3. This is the best shot of Myfanwy yet.


  4. Hello. So I have been thinking since you wrote about whether one should get a new dog after a much beloved one dies. What I sense about your ordinary day is the absence in it. Having never had a dog until recently the thing I am most conscious of is the extent to which having a dog forms your day. In any ordinary day there is the morning hello, the feeding, the head-stroking, the talk, the walk. These things exist because of dog ownership and so it's the life you lead with a dog. I can't help thinking (although I am a novice to this) that one of the reasons this loss is so acutely felt is that your dog life has had to be stopped. And it seems natural to me that if one likes having a dog life (the stroke, the walk, the talk) that you should try to reintroduce that element again. So what I am saying is: maybe that is why people get dogs after beloved dogs have passed; it's because they like the dog life. The dog life is their life and it matters. Without it it shall always feel odd.

    I conclude this as I went for 37 years with no dog and now I have a dog, I shall never want to be without him. I love him so much I can hardly describe it, but I know, almost independent of that, that I need to lead a dog life. Does that make ANY sense? Probably not and probably seasoned dog owners will scorn my lack of feeling about what it is to have a dog for years and years. Hmmm.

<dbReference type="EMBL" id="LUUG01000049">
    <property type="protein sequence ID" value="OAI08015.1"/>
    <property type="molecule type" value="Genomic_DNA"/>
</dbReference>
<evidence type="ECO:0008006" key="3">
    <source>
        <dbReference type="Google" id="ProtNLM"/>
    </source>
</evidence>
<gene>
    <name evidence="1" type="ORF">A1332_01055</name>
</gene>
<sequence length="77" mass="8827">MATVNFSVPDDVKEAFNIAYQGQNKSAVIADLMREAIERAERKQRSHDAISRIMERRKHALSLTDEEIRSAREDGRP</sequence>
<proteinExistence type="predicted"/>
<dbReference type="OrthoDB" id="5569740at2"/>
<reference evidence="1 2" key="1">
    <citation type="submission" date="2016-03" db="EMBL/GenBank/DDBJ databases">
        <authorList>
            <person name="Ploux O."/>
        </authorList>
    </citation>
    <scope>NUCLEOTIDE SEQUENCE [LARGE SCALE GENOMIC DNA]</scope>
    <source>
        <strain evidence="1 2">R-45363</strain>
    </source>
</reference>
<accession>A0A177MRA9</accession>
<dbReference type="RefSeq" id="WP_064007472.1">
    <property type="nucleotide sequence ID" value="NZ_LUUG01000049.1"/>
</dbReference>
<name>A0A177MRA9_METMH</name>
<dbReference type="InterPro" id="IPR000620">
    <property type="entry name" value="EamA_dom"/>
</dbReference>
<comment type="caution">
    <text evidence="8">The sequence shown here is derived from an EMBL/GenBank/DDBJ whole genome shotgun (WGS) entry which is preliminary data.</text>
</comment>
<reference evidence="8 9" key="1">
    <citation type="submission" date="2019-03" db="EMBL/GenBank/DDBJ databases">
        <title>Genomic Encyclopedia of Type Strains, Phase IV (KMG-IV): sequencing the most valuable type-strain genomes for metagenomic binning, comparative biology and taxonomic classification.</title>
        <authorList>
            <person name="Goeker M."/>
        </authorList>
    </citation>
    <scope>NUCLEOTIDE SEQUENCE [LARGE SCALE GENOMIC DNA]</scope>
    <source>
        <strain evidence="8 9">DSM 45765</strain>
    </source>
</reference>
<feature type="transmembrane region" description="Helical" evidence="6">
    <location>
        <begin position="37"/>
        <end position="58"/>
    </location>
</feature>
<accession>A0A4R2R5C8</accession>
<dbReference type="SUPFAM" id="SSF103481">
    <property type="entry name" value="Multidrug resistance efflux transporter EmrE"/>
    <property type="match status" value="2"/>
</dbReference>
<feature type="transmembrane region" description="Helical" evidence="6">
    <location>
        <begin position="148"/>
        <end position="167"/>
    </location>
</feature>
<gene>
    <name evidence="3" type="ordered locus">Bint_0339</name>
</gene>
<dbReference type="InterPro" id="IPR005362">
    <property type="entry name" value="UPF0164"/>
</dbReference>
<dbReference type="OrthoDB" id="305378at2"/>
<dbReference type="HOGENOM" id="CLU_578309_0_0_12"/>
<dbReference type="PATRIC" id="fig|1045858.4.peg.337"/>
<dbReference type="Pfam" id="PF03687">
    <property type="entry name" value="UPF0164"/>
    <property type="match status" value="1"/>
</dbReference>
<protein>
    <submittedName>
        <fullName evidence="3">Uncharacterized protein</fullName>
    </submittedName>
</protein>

Anyway - I am glad you are hanging in there and I also don't much care about the BBC we can observe from a distance without attachment.

    Lou x

  5. much love to you from a drear dreich london, hope the soup is salve for a tiny bit of the raw hurt.

  6. Lest I forget, can I add that you really are an amazingly gifted photographer. There is a tremendous record of the days and the seasons in your work. And this old boy loves to see them, along with the bijou prose, of course.

    1. I was just thinking the same thing today -- what a record there is of the Pigeon, Red, Myfanwy, the beech avenue, the hill, the views, the change of seasons.


  7. Newsnight got that all the wrong way round as didn't run the programme about a child abuser who was dead and couldn't sue, but did run the erroneous allegation about a person who is very much alive (and most probably kicking!). Why did no-one ask the legal dept? Now we have had two resignations at the top I think it all the more.

    Re Lou's suggestion another dog is the only thing that could fill a dog-shaped hole in the shape of a day, there are so many ads out there for collie x lab puppies or re-homings. Many are in England rather than Scotland, but if you are on your way down here...after all, last visit you went back with a HORSE!

    Not meaning to sound trivial, as we know you need to mourn your Dear Pigeon until the due date. My dog is asleep on my foot as I type this, and I think I could not be long without another cherished canine connection once he is gone, I am sure. Dog people are incomplete and sort of undefined without their dogs, I guess...